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UNITED STATES v. EISELE

DISTRICT COURT OF THE UNITED STATES FOR THE DISTRICT OF COLUMBIA


October 27, 1943

UNITED STATES
v.
EISELE et al.

The opinion of the court was delivered by: PINE

PINE, Justice.

Defendant Ernest A. Hough was indicted, arraigned, pleaded not guilty, and thereupon was granted leave within thirty days to withdraw said plea and demur to, or move to quash said indictment, or otherwise plead as he may be advised. Thereafter, pursuant to such leave, he withdrew his plea of not guilty and entered a demurrer, which was overruled, whereupon he filed a plea in bar, claiming immunity from prosecution under this indictment by virtue of the provisions of 15 U.S.C.A. § 77v(c).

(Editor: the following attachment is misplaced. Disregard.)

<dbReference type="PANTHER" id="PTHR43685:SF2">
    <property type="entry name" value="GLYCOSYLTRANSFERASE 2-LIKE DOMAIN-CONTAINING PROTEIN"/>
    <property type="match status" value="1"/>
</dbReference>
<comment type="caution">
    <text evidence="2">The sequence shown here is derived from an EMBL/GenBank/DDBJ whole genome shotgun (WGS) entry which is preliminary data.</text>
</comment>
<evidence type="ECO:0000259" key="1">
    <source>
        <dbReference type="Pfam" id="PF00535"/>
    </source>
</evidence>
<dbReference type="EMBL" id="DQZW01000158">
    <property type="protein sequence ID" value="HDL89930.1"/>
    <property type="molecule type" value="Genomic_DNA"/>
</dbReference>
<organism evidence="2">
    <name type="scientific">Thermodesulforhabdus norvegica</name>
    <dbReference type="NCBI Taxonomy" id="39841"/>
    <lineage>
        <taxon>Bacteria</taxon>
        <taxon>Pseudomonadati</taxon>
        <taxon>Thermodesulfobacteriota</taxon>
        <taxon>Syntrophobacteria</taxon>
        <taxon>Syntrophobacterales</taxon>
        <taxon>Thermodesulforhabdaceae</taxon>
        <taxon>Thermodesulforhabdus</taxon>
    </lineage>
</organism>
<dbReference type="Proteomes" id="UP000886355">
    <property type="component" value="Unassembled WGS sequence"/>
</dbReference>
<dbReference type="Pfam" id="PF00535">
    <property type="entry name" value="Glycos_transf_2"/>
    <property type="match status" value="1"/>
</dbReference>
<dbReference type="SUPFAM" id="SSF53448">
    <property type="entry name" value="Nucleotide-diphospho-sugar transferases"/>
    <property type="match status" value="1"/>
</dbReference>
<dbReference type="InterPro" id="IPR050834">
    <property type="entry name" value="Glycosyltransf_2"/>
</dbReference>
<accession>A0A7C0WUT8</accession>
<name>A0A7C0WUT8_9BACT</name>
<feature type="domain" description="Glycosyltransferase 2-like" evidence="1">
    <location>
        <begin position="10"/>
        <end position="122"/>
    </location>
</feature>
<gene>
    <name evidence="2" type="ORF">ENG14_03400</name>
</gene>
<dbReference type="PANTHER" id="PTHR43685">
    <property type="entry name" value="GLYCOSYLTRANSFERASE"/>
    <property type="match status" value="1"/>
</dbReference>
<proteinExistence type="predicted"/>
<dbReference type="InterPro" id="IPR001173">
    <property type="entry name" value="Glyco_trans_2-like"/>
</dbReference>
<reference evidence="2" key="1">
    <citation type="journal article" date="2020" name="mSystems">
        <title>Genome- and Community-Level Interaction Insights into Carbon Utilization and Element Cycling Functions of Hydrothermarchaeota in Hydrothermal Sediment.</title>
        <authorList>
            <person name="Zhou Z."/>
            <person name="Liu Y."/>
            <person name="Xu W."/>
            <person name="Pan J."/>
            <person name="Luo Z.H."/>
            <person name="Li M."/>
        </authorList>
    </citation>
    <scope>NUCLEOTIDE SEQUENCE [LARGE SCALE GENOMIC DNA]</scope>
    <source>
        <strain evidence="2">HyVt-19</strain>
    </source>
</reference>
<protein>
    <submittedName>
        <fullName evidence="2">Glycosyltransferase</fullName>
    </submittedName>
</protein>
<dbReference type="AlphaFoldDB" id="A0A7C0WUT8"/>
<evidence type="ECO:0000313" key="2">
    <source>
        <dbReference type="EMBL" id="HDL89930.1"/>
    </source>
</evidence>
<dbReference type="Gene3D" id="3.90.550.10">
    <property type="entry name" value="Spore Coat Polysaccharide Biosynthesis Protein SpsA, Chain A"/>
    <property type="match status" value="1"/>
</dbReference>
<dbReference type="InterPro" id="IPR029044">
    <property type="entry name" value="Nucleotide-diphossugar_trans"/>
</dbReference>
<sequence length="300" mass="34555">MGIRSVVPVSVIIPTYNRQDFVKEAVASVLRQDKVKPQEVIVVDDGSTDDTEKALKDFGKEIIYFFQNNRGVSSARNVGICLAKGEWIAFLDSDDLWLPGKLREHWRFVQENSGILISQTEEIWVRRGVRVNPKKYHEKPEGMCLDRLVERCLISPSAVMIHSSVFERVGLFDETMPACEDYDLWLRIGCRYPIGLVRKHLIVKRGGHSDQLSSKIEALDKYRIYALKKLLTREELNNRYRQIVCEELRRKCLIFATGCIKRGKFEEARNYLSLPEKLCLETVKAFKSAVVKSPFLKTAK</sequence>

To this plea in bar the United States filed a replication in which it denied that defendant claimed "a privilege against self-incrimination," denied that defendant was compelled to testify "after having claimed the privilege," and alleged that whatever claim was asserted, it was subsequently withdrawn and related only to matters which were not of an incriminatory nature.

 Upon these issues a hearing was held, during which the parties, by their respective attorneys, entered into a written stipulation that the transcript of the record taken "In the Matter of the Southeastern Industrial Loan Co.," relative to the testimony of defendant before the Securities and Exchange Commission, "is a true and accurate transcription of the testimony taken in the said hearing * * *."